Janet Yellen, the U.S. Treasury Department, admitted she was “wrong” last year about the threat posed by rising inflation, while insisting that the Joe Biden administration quickly turned its attention to taming rising prices.
“I think I was wrong then about the way inflation would go,” Yellen told CNN on Tuesday, in a rare admission of error by a senior U.S. official.
“There were unexpected and big shocks in the economy that increased energy and food prices and supply bottlenecks that badly affected our economy which I did not – at that time – fully understand, but now we recognize,” she added.
Yellen’s remarks came after she attended a meeting at the White House during which Biden told Jay Powell, chairman of the US Federal Reserve, that he would respect the central bank’s “independence” as it tightened monetary policy, effectively giving it the green light to fight inflation. with sharply higher interest rates.
Like many private forecasters and the Fed itself, Yellen and White House economists believe the jump in inflation in 2021 is linked to a rapid recovery caused by the first round of vaccination against Covid-19 and will disappear relatively quickly. Instead, it survived, and even worsened after the Russian attack on Ukraine.
A spokesman for the US Treasury Department later said Yellen “pointed out” that there were economic shocks “that could not have been foreseen 18 months ago”.
“As she also mentioned, there has been historical growth and the creation of record jobs, and our goal now is to move to stable and stable growth as inflation decreases,” the spokesman added.
Biden met with Powell at the White House on Tuesday for the first time since renouncing the Fed president for a second term, in a sign that the president’s growing concern about high inflation and the threat it poses to economic recovery is growing.
“My plan. . . tackling inflation starts with a simple proposal: respect the Fed, respect the independence of the Fed, which I have done and will continue to do, ”Biden told Powell as they gathered at the Oval Office.
The president added that he would give Powell and other Fed officials “the space they need to do their job” and “will not interfere in their critical work” and guarantee “full employment” and “stable prices”.
Biden chose reappoint Powell headed the Fed for four years last year, rejecting progressive calls to hire a Democrat for the job, not a Republican raised by former President Donald Trump to head the central bank. The Senate confirmed Powell for a second term on May 13, with bipartisan support.
The president’s promise not to meddle in Fed decisions is designed to contrast with his predecessor’s approach, in which Trump indignant Powell because he did not lower interest rates because the American economy was slowing down due to his trade wars.
But it is unusual for the president to support the Fed in raising interest rates in an election year, with midterm elections in November that will determine control of Congress. Biden accepted the monetary tightening as higher prices became high problematic economically and politically for the White House and Democrats. As a result, their reduction has replaced any concerns that tighter monetary policy would mean a slower economy.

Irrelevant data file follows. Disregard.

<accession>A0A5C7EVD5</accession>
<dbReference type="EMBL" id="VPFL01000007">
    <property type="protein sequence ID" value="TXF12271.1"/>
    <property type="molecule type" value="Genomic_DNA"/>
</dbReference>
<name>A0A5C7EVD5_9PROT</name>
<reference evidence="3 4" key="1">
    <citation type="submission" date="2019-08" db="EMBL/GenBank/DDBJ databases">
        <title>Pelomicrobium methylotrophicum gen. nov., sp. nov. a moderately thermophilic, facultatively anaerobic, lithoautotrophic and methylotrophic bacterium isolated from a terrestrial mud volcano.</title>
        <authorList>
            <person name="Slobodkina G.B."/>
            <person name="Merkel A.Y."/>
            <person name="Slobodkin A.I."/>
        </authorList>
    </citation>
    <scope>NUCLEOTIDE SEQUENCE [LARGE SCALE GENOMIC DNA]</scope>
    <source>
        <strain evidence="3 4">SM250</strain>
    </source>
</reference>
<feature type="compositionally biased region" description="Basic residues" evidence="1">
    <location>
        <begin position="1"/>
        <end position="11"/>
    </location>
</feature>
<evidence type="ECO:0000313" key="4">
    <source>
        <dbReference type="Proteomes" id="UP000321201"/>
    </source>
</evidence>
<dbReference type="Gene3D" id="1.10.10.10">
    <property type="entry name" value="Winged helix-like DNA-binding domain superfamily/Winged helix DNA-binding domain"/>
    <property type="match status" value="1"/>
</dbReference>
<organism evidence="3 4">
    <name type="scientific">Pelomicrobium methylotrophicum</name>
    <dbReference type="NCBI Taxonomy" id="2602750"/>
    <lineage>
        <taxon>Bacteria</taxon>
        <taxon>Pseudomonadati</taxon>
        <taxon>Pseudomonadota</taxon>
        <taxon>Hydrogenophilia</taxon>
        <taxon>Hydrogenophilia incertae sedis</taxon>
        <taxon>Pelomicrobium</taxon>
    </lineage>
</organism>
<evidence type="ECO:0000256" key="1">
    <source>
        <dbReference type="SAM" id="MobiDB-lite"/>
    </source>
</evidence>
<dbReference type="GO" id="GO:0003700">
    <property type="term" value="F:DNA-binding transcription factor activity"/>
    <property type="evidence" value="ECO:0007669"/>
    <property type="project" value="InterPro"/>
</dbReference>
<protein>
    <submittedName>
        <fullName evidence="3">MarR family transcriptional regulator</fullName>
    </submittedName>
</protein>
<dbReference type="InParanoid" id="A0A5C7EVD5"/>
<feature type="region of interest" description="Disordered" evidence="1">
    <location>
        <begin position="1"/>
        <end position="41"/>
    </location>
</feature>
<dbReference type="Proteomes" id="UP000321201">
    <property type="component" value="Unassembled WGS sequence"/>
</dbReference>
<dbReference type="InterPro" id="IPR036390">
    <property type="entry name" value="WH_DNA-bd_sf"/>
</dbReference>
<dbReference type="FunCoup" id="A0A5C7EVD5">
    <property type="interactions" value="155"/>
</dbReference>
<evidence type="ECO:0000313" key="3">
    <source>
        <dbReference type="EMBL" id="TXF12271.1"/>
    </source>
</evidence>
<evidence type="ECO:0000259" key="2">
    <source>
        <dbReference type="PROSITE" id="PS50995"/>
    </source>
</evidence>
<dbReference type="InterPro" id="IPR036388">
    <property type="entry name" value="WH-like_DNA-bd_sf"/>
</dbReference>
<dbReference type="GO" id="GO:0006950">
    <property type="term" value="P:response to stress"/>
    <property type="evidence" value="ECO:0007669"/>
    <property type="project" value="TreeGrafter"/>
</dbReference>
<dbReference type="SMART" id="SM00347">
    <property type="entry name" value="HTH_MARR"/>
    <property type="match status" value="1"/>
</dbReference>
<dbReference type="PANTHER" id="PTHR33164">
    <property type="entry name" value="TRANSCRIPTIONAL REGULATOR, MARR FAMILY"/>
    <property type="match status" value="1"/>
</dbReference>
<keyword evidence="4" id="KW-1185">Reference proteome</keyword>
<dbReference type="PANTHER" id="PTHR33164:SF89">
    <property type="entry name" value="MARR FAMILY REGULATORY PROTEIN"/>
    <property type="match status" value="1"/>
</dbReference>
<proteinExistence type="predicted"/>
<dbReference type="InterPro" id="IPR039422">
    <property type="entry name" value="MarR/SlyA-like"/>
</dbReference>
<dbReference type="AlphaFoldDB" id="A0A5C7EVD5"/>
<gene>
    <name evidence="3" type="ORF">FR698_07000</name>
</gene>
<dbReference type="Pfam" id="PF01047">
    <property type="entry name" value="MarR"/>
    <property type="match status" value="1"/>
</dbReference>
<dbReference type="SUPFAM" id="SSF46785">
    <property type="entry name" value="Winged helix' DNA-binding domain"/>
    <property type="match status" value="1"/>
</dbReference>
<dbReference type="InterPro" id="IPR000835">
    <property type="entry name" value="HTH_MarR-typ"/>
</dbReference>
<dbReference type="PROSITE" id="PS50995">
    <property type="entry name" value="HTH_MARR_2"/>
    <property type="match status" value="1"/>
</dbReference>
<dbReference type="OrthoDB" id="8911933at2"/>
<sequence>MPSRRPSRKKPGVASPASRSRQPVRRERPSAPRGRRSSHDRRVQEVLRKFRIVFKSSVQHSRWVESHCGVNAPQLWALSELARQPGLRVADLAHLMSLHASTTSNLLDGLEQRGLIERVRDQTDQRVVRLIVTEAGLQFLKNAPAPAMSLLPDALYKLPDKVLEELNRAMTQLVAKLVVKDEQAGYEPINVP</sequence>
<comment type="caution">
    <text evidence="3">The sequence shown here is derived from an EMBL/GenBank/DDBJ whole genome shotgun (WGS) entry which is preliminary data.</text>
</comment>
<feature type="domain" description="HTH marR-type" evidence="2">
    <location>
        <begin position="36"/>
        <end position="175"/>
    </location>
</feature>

“Chairman Powell and other members of the Fed have noted that at the moment they are laser-focused on tackling inflation as I am,” Biden said, adding that he was convinced that monetary policy would “solve the crisis for the American people.”
The Fed has raised its key interest rate by 75 basis points this year, to between 0.75 and 1 percent. But it is expected to increase furtherfor 50bp at each of its next few meetings, before re-evaluating its policy.
Although the Fed is an independent institution, U.S. presidents have occasionally held public and private meetings with central bank presidents to discuss domestic and international economic developments.
Biden last met with Powell in November, when he nominated him for a second term. Trump met with Powell and Yellen, presidents during his tenure, and Barack Obama invited Yellen and former President Ben Bernanke to the White House during his presidency.
The meeting with Powell is part of what administration officials describe as their latest effort to shift to the economy, and polls show voters resent his handling of inflation even while job growth has been very strong.
The burden of high inflation, especially in terms of petrol and food costs, will be more evident during Remembrance Day weekend, which is one of the busiest travel weekends of the year.
Biden and top officials in his administration have insisted on using every tool at their disposal to fight inflation, although they are still debating whether to reduce tariffs on Chinese imports to reduce some price pressures.
“Talking about the economy and how we can put more money in the pockets of working families will be a key message that the White House will convey for a whole month,” a White House official said on Tuesday.